Shabbat B' Shabbato
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1195: Toldot 29Cheshvan 5768 10/11/2007

Question: Is one permitted before Shabbat to set up an automatic "bread maker" so that the bread itself will be baked by the machine during Shabbat?
 
Here is how the machine works: All of the ingredients are put into a dish in the bread maker, which then automatically performs all the necessary steps to bake bread. First the ingredients are kneaded by rotation of the mixer in the bowl, and the bread maker then waits the proper time for the dough to rise. It is then baked by heating elements in the bread maker. Typical machines have different automatic programs for various types of bread, but the program cannot be changed once the process has started. The entire process is started by an electric timer which can initiate the baking several hours after the machine is loaded.
 
Answer: There are two principles involved in analyzing this question: (1) the rabbinical decree which forbids stirring burning embers; (2) the prohibition of making a loud noise, which takes place during the kneading process.
 
(1) Stirring embers: It is written in the Mishna, "Beit Shammai say: ink, dyes, and beans may not be left to soak unless they will become soft before the end of the day, while Beit Hillel permit this. Beit Shammai say: bundles of flax may not be put into an oven unless they will dry out and become warm before the end of the day" [Shabbat 1:5-6]. The Talmud explains that the basic disagreement between Beit Shammai and Beit Hillel is whether it is prohibited to put tools to from work on Shabbat or not (Shabbat 17b). In deciding the halacha, the Rambam (Shabbat 3), the TUR and the Shulchan Aruch (252) all rule in favor of Beit Hillel.
 
This would seem to imply that it is indeed permitted to bake bread on Shabbat if the entire process is automatic and controlled by settings made before Shabbat. However, in a later Mishna it is written, "Bread should not be put into an oven and cake should not be put on the coals at the end of the day unless a crust will form before the day ends. Rabbi Eliezer says, that the bottom crust must form." [1:10]. The Talmud explains that the reason for the prohibition is a fear that a person will stir the coals (Shabbat 18a). However, the Talmud permits this if the oven is sealed with mud, because then the person will not stir the coals. Based on this, Hagahot Ashri permits this action for baking and for broiling, and therefore permits it in an oven sealed with mud. This is quoted by the Beit Yosef (252) and accepted by the Mishna Berura. We should note that the fear of stirring the embers is only relevant when this is an actual possibility, but when the person cannot interfere with the process, as in the bread maker, the decree is no longer in effect. Thus, from the point of view of the prohibition of stirring the coals, it would seem that a bread maker which is programmed before Shabbat can indeed be used.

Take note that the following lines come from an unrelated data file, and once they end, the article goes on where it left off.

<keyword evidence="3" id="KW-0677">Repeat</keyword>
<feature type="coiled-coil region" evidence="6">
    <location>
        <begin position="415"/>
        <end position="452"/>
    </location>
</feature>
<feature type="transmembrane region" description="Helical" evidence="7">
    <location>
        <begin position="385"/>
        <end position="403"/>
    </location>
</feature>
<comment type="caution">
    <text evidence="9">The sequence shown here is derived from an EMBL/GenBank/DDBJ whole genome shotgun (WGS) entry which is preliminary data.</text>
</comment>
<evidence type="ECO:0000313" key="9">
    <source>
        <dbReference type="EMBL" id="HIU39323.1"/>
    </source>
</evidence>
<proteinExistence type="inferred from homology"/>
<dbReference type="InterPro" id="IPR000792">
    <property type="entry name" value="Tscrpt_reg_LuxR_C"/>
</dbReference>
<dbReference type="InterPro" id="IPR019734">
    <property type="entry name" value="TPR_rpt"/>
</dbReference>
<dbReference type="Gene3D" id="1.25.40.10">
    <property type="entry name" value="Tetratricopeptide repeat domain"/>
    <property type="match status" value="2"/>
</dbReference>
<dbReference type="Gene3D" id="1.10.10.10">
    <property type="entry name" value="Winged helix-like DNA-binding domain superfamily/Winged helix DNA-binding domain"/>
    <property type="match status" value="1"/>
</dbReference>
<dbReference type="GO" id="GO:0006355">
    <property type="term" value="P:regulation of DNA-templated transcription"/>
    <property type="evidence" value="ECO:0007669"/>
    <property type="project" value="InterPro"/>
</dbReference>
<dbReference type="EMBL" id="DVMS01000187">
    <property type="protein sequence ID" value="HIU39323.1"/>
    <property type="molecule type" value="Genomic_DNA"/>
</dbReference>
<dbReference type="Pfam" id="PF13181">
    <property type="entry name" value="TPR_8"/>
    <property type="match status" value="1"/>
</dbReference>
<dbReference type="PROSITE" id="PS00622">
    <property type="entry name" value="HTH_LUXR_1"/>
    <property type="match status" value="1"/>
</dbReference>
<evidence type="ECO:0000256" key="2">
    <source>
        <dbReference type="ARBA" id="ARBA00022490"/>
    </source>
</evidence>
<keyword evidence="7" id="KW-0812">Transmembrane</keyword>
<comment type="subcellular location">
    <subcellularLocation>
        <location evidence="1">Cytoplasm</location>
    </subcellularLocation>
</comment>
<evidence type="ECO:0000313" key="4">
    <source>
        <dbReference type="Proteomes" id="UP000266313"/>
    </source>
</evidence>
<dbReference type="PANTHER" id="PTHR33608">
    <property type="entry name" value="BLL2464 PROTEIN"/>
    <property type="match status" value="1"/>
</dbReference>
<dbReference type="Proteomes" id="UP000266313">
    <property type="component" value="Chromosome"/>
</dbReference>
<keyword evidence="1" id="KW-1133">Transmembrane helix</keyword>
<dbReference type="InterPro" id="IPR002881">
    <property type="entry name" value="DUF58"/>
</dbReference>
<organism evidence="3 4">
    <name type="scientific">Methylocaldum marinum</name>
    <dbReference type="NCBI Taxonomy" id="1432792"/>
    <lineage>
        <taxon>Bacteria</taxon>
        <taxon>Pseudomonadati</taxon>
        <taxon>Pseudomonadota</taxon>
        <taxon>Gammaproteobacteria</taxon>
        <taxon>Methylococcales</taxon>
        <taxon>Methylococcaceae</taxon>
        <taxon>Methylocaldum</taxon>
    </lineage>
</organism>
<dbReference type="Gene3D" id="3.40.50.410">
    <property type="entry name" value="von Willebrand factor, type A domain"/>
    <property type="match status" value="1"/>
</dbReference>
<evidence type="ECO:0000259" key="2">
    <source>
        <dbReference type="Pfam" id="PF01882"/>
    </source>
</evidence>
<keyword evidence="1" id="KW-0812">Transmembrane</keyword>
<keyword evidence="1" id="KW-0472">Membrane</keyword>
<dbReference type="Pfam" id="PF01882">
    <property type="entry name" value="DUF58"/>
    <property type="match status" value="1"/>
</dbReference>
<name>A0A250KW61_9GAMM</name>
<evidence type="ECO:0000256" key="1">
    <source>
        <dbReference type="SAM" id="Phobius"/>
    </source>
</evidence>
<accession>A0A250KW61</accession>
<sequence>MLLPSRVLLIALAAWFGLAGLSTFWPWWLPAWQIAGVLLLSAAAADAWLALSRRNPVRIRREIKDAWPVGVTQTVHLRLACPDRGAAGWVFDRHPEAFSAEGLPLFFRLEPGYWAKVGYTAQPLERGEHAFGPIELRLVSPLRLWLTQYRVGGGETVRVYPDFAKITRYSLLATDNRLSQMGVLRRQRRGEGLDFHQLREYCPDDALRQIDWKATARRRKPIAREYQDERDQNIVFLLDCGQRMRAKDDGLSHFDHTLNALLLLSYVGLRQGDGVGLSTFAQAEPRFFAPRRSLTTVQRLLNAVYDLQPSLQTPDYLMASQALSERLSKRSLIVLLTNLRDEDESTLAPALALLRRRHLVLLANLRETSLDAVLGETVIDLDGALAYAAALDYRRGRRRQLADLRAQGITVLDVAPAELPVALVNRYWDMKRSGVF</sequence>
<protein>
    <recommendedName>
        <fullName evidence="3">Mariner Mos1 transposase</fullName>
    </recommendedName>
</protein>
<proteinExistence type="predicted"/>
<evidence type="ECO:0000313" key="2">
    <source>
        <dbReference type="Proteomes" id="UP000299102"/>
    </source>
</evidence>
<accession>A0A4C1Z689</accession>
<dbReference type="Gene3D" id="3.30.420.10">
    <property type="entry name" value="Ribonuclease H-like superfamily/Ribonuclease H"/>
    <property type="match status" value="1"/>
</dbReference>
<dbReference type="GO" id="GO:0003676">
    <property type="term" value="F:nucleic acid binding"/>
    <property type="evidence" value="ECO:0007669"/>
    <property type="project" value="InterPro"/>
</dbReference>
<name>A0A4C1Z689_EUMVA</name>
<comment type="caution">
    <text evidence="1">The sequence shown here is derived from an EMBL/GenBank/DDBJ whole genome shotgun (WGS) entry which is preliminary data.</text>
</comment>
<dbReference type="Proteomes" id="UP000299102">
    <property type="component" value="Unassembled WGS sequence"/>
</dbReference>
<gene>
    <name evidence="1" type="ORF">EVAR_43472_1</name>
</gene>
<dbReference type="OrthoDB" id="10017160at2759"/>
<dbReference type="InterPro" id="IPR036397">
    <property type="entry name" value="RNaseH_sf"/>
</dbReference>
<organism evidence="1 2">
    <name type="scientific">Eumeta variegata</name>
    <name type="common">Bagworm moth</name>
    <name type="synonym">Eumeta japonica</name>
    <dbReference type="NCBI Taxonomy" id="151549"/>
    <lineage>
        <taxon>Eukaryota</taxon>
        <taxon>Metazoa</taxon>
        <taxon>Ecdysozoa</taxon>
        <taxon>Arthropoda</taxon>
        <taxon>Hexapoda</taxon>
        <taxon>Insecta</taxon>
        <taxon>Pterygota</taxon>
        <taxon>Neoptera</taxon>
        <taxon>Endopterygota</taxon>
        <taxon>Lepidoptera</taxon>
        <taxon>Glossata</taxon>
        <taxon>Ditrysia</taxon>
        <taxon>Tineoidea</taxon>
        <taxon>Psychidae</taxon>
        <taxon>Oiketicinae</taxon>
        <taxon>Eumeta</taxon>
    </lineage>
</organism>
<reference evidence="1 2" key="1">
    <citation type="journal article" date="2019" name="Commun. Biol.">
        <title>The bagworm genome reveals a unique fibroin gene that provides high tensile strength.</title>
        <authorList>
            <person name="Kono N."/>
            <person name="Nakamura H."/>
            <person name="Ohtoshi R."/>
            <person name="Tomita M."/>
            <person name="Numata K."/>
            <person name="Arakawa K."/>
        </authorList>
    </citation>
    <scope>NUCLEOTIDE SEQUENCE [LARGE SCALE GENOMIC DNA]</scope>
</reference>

(2) Making noise: The Talmud quotes a Baraita which limits the lenient approach of Beit Hillel: "One is not allowed to put wheat into a mill powered by water unless the grinding will be finished before the day ends" [Shabbat 18]. The Talmud quotes a dispute about the reason for this prohibition. Rav Yosef explains that the prohibition is related to Beit Shammai's prohibition of work performed by tools, while Rabba explains that even Beit Hillel agree that this is prohibited in this case because a loud noise will be made. Rashi explains that this is a desecration of Shabbat because it shows disrespect for the holy day. A number of the early commentators rule according to Rabba, while others rule according to Rav Yosef.
 
The Beit Yosef summarizes the situation as follows: "Since the RIF, the Rambam, and Rabeinu Tam all permit this, and in addition it pertains to a rabbinical decree, we accept the lenient position. But in places which have a custom to forbid it, the action should not be permitted." [252]. This is also the ruling in the Shulchan Aruch. In Darkei Moshe and in his comments on the Shulchan Aruch, the RAMA forbids it unless it is needed to avoid a large financial loss. Thus, according to the opinion of the Shulchan Aruch, it is permitted to set a bread maker to operate on Shabbat, following the approach of Rav Yosef who permits operating a mill. According to the RAMA, one should make sure that the noisy step of kneading the dough is finished before Shabbat begins, in order to avoid the noise, which is disrespectful of Shabbat.

 

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